Dictionary of National Biography, 1885-1900/Clough, Richard
CLOUGH, RICHARD (d. 1570), merchant and factor for Sir Thomas Gresham, came of a family which had been long seated in North Wales. His father, Richard Clough, was of sufficient consideration in Denbigh, where he followed the trade of a glover, to marry into two families of note; his first wife was a Whittingham of Chester, and his second wife the daughter of Humphrey Holland. He survived to so great an age that he obtained the epithet of Hen, or The Old, having lived, it is said, during the reigns of Henry VII and VIII, of Edward VI, Mary, and Elizabeth. Of his five sons Richard was the youngest. In his boyhood 'he went,' says Fuller, 'to be a chorister in the city of Chester. Some were so affected with his singing therein, that they were loath he should lose himself in empty air (church musick beginning then to be discountenanced), and persuaded, yea, procured his removal to London' (Worthies, Flintshire, ed. 1662, p. 39). In the fervour of youthful zeal he made a pilgrimage to Jerusalem, where he was created a knight of the Holy Sepulchre, 'though not,' observes Fuller, ' owning it after his return under Queen Elizabeth, who disdained her subjects should accept of such foraign honour.' The badge of the order, the five crosses, was afterwards borne by him in his arms. Pennant and other popular writers have in consequence styled him 'Sir' Richard Clough, by which designation he is still known among his descendants. It is uncertain whether it was before or after this pilgrimage that he entered the service of Sir Thomas Gresham, under whose auspices he was admitted a member of the Mercers' Company. In 1552 he went to reside permanently at Antwerp, where he both carried on business as a merchant on his own account and acted in various matters as factor for Gresham. His more important duties were in connection with Gresham's offices of queen's merchant and financial agent, and the adroitness which he manifested both in negotiating loans and in smuggling money, arms, and foreign goods secured him the entire confidence and friendship of his employer. His voluminous correspondence with Gresham, the greater bulk of which may be found in the Record Office, is by no means confined to dry commercial details. Although he had perhaps only two or three days before sent Gresham an account of his proceedings ' at large,' it was nothing unusual for him to cover ten or twenty sides more of foolscap with the description of a pageant, a state funeral, or some other subject involving long details, in which he delighted. To Clough Sir William Cecil was indebted for a considerable portion of his information respecting the Low Countries. His letters were regularly forwarded to the minister by Gresham, who never fails to speak most handsomely of his factor's abilities, although obliged to confess now and then that 'he is very long and tedious in his writing.'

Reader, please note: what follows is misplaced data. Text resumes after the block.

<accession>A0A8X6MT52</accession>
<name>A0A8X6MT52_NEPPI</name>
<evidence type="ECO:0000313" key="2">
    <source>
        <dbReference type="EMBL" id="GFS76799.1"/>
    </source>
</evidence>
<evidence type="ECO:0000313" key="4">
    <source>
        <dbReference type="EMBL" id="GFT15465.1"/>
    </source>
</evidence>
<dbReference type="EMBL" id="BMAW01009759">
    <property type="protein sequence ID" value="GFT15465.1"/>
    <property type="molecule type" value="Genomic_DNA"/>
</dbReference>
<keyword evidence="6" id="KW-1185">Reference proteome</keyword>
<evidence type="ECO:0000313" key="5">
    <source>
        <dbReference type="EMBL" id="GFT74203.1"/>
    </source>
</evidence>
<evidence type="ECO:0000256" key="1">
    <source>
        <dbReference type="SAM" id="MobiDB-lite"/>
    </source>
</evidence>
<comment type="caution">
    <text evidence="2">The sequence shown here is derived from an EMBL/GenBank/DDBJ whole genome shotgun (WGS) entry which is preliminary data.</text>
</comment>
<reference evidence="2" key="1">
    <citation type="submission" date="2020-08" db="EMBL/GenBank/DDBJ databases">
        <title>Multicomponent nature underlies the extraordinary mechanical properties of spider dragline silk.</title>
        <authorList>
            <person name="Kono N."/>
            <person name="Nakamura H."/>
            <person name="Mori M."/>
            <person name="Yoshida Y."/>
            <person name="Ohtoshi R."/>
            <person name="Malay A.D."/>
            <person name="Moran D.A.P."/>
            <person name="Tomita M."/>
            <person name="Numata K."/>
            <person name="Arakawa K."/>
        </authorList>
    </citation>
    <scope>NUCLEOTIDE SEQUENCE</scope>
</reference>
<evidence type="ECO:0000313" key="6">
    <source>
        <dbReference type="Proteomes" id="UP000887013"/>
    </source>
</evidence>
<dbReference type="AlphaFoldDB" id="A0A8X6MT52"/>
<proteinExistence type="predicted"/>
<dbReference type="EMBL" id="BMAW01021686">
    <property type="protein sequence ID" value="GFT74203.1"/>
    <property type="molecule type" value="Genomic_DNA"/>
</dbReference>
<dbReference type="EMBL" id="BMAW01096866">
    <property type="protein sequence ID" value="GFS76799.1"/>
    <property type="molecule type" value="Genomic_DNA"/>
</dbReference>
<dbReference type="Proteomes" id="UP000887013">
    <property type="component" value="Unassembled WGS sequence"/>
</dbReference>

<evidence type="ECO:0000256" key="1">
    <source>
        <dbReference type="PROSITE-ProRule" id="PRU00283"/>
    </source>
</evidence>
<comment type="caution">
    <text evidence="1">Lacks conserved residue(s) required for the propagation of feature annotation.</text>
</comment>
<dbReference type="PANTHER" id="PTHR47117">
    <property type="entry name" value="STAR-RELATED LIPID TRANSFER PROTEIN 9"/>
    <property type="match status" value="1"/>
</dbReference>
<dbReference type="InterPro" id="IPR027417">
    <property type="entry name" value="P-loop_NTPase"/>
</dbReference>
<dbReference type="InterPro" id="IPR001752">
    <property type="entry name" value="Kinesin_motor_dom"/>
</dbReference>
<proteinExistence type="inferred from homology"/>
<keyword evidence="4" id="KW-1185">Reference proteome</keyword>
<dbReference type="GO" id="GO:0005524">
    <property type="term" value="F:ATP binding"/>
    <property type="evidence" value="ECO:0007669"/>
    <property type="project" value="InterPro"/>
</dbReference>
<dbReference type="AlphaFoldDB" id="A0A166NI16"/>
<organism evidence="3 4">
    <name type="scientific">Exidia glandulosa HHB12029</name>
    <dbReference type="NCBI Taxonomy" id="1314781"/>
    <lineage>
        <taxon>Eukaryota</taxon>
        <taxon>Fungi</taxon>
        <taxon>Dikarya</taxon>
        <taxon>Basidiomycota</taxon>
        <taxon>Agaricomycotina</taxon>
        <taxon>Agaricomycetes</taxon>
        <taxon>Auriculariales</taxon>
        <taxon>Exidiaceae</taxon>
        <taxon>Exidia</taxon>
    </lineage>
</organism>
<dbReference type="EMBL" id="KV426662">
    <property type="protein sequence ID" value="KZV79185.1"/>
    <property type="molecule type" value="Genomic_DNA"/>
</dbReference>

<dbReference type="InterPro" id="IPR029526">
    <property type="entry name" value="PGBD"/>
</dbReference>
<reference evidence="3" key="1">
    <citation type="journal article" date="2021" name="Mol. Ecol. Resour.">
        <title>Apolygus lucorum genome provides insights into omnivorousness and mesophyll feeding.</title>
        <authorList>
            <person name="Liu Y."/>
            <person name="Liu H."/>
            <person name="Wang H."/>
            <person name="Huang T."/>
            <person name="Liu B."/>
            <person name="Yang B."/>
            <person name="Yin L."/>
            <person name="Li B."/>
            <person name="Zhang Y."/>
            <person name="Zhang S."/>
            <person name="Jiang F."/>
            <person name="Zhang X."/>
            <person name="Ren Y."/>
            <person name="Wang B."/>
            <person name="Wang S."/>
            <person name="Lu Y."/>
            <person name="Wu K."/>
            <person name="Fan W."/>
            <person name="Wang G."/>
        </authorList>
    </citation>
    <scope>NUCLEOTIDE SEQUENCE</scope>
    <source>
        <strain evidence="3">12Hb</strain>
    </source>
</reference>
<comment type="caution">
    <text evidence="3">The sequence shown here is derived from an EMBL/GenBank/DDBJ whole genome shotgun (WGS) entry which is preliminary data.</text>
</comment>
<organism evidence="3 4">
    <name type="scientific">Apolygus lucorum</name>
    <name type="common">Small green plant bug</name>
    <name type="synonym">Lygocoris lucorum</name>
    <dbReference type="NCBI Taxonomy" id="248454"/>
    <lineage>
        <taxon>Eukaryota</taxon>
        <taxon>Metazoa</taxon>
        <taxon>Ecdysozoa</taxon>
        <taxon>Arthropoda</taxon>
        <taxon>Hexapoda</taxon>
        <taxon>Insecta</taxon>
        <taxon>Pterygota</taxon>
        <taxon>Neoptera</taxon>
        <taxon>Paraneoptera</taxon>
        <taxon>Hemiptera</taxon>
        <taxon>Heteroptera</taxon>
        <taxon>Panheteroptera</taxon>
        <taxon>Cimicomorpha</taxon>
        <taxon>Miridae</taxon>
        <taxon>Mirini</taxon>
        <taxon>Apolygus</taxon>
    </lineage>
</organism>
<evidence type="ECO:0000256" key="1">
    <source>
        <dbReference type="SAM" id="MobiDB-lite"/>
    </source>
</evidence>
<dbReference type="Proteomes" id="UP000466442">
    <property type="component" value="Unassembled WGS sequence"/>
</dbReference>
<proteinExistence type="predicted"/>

At the beginning of 1560 Gresham availed himself of an offer made by Count Mansfeld to advance a large sum of money for the use of the English government. He accordingly sent Clough, about 24 April, to attend the council at London in company with the count's negotiator, one Hans Keck. Clough got back to Antwerp on 9 May, and a few days later was despatched by Cecil's recommendation to the count at his estate of Mansfeld in Saxony in order to bring matters to a final issue. Here he was given 'marvellous interteynment,' and on his departure in June was presented by the count with 'a silver standing-cup of the vallew of xx. lib.,' while the countess sent him by one of her gentlewomen 'a littel feather of gold and silver of the vallew of x. lib.' The negotiation, however, ultimately failed.